Neopolitan Mastiff Dog Breed
- General Appearance:
- The Neapolitan Mastiff, known for his massive wrinkles, has a very short and dense coat. The coat should be of the same length all over the body. Hair should remain straight, and should not have any fringe. A truly impressive dog! These large-boned, massive dogs certainly make their presence known! It is not unknown for them to weigh in at 16 stone! The breed’s large head, intelligent expression and abundant loose skin give them a very distinctive profile. All gaits are bear-like and done slowly, but they do cover the ground well in a trot.
- Other Names:Mastino Neapolitano, Italian Mastiff, Mastino, Neo
- Country Of Origin:Italy
- Dog Group Kennel Club:Working
- Grey (also referred to as Blue), Lead, Black, Tawny, Tawny Stag, and Mahogany - All colors may have brindle. Brown, Pale, and Cream are accepted as well, but not preferred.
- This is an extremely affectionate and loyal breed and one which craves human companionship. They are generally very good with children and other household pets provided they have been socialised with them early on in life. They can become dominant with other dogs so early socialisation is important. However, he has a strong protective drive making him regularly used as a guard or watchdog. They are good mothers to their children, and they reflect this trait when around other children. Originally raised as a dog of war, a guard, police and draft dog, the Neapolitan is a tough breed that is capable of great power.
- All gaits are bear-like and done slowly, but they do cover the ground well in a trot. Rarely will you see them in a gallop.
- Care and training:
- The Neapolitan Mastiff is very easy to care for grooming wise. Brushing with a rubber brush occasionally will remove dead or loose hair. This is an average shedding breed. Mastinos are sloppy eaters and excessive droolers and owners must wipe their mouths after every meal. The breeds loose skin also needs looked after carefully to prevent irritations. Their ears also need inspected regularly and kept clean and dry.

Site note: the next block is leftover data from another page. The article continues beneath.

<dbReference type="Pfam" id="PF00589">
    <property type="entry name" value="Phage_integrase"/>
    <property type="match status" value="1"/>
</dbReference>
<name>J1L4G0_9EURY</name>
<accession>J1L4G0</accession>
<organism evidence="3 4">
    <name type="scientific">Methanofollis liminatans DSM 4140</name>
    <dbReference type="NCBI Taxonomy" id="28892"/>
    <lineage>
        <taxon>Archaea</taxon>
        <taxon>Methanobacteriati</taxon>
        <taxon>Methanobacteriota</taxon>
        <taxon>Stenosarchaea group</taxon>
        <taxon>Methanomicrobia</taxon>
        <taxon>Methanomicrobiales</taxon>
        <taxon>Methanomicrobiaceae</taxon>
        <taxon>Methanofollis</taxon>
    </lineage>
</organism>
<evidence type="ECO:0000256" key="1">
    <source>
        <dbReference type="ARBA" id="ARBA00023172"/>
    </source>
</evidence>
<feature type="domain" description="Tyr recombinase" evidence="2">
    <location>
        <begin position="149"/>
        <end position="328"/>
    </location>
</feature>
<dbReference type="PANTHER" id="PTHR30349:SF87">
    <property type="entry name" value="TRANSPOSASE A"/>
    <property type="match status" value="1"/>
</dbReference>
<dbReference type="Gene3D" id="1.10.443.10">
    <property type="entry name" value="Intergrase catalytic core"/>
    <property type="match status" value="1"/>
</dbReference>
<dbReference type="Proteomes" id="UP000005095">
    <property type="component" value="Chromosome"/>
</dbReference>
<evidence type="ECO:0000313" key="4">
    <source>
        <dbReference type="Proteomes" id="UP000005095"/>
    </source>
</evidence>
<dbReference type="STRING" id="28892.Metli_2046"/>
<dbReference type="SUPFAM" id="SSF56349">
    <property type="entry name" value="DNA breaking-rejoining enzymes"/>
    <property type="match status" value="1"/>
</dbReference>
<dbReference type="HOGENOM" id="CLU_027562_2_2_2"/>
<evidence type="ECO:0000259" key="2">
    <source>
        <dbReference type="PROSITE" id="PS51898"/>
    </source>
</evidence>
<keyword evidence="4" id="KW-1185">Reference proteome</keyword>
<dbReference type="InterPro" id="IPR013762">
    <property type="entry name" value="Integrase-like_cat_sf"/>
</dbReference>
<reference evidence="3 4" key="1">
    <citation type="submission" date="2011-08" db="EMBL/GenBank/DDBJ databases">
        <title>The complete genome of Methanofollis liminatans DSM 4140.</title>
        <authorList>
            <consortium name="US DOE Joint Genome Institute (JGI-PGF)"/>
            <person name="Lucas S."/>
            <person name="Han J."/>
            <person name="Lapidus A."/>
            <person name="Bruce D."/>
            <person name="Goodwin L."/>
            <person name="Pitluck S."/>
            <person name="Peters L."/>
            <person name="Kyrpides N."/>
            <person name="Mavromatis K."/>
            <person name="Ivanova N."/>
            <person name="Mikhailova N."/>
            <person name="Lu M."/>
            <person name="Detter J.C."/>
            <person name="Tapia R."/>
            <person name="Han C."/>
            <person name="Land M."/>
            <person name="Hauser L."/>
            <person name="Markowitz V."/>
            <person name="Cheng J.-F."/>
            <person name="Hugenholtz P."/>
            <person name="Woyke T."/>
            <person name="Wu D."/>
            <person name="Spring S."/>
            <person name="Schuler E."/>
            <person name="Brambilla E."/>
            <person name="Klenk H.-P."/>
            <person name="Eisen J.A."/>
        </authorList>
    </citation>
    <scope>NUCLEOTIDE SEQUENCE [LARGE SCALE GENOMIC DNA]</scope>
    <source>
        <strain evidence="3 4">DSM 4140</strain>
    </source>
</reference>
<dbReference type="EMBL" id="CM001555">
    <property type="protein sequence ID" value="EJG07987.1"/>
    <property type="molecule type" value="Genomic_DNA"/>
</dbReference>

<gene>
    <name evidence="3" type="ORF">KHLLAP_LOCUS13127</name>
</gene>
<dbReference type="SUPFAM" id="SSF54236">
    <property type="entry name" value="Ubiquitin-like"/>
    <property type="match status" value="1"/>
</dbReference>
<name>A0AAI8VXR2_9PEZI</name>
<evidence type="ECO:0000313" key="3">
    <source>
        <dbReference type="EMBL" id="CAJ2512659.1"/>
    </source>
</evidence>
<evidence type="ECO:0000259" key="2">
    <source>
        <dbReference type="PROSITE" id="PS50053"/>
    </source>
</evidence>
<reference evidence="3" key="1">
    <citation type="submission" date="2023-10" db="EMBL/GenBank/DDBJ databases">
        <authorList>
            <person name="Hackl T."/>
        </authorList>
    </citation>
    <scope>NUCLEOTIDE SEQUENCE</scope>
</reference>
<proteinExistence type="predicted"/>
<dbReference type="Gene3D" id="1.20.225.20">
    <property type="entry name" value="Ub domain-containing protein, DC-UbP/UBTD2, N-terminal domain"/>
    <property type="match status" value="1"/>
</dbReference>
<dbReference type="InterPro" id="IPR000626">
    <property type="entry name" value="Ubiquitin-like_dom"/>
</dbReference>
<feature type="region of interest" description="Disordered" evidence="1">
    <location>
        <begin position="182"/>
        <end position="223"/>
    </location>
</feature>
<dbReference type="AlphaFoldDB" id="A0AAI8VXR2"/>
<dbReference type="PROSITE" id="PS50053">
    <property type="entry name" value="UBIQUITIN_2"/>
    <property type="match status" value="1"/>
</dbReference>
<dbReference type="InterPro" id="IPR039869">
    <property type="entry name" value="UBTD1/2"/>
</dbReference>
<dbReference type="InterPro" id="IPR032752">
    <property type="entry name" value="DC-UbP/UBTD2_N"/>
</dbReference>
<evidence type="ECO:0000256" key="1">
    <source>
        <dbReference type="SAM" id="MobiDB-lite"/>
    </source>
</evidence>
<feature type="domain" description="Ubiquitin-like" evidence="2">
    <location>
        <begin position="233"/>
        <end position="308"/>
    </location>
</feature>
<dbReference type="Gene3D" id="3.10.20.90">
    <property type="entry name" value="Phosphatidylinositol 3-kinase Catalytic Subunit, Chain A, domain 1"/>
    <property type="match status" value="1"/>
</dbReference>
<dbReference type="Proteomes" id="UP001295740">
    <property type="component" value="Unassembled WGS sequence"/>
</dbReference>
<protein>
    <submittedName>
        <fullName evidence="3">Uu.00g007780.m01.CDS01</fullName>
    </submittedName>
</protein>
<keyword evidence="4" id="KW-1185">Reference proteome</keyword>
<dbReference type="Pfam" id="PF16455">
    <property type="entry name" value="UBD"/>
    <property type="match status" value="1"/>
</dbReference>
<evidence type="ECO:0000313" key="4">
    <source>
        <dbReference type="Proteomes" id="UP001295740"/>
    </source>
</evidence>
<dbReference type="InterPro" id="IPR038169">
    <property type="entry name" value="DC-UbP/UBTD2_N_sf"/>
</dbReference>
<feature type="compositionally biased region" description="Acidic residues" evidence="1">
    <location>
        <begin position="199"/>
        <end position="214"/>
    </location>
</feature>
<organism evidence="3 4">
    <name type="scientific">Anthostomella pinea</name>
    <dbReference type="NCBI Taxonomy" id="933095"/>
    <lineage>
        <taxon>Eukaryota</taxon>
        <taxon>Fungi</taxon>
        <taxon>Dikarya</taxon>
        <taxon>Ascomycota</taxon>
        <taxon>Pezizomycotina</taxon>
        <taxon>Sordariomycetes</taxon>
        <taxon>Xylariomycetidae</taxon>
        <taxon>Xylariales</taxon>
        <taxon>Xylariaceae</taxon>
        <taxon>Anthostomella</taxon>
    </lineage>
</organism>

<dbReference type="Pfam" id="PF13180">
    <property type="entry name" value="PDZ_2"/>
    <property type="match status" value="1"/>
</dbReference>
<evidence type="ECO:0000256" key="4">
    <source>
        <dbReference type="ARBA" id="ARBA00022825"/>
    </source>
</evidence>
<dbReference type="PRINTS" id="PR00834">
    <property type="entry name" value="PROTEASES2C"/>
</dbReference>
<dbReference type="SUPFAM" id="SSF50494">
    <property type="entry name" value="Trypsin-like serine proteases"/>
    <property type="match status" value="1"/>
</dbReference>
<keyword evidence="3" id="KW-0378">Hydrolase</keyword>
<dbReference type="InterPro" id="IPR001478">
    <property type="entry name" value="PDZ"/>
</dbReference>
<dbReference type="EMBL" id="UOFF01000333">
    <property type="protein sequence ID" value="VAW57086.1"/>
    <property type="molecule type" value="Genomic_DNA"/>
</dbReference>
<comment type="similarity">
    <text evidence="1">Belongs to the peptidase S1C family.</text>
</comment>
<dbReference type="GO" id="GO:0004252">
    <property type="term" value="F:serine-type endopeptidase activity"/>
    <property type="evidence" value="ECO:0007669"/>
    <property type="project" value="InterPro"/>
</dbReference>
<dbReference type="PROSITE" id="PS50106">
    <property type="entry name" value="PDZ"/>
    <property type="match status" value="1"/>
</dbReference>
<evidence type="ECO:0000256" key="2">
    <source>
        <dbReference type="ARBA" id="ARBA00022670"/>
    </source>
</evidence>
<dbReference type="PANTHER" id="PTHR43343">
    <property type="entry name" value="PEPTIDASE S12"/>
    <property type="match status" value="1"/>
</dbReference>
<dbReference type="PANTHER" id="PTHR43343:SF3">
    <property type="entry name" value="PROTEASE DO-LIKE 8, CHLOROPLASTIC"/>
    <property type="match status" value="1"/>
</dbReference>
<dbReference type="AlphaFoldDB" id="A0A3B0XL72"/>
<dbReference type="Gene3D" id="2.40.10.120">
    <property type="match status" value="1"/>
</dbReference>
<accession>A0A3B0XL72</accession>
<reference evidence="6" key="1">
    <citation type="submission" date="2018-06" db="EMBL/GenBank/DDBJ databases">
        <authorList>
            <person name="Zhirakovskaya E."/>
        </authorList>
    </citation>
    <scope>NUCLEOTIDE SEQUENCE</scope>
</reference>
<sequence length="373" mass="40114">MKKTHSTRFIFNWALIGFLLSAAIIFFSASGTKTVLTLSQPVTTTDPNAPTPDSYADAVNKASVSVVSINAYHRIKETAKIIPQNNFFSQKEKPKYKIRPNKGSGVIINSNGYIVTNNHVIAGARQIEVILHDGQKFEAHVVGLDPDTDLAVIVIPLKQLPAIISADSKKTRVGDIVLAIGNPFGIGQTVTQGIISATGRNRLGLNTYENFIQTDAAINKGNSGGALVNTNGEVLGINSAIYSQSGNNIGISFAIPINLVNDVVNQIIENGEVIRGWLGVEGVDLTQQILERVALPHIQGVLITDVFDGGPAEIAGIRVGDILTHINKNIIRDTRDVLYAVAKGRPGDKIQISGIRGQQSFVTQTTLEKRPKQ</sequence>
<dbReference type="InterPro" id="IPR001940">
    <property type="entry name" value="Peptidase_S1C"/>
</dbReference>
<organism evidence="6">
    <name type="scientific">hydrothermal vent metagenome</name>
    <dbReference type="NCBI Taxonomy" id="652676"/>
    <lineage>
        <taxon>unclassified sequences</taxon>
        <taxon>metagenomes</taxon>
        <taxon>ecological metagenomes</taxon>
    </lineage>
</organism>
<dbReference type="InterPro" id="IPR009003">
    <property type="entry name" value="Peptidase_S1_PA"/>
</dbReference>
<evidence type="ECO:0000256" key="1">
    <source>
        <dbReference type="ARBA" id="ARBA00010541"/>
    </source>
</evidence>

Because of the very size of the Mastino, training must be started from a very early age and should be done in a consistent and well-balanced way. The Mastino is a very intelligent breed of dog and learns his commands very quickly. Training this dog should be started at an early age to avoid dominance issues. The handler should always remain firm and consistent. This breed can become over-protective so he should always be trained with a firm hand.
- Overall Exercise:
- 40 - 60 minutes per day.
As young puppies, exercise must be supervised as damage can be very easily inflicted on these loose joints. Curtail free running and do not allow any high impact activities. Do not allow access to stairs either.
- Feeding Requirements:
- The feeding will cost around £15 per week and, to ensure the well-being of the dog, the diet should include around 24% protein.
- Personal Protection:High
- Suitability As Guard Dog:High
- Level of Aggression:Low
- Compatibility With Other Animals:Medium
- Suitability for Children:High
- Often Docked?No
- Average Litter Size:6-12
- Life Expectancy (yrs):9-11
- Health issues:
- Cherry eye is common in the breed, and must be removed and not tacked down. Other health concerns include heart problems, hip dysplasia, hypothyroidism, immune system disorders, and sensitivity to heat.
- Tracing its roots to the Molossus dogs that existed in Rome before Christ, the Neapolitan Mastiff has a rich and intriguing history. They were thought to have been brought to Rome by Alexander the Great when he traveled from Greece. Alexander the Great apparently prized the ancient Molossus dogs for fighting and defending, and that is what they were bred for. Alexander was given a pair of these dogs from Asia, supposedly after he defeated King Porus in Northern India in 326 B.C. So the breed is over 2000 years old, and may have had its roots in Asia. After they were brought to Rome they were used in animal fights in the arenas, pitted against leopards, bears, lions and even gladiators. They were also excellent guard dogs for their armies. They made their way to the Middle East as well, serving their duties there. Known for at least 2000 years ago in Southern Italy, the breed didn't actually appear publicly until 1946 in the Naples dog show. It is thought that during this show, a painter named Piero Scanziani was so impressed that he bought his own Neos and began a kennel. He developed the breed into what it is today, and is thought of as the modern father of the breed. He created a standard for the breed and it was accepted by the Italian Kennel Club. Appearing to be a mix of a Lion, Gargoyle and Mollosser, this breed is truly a work of fine Italian art.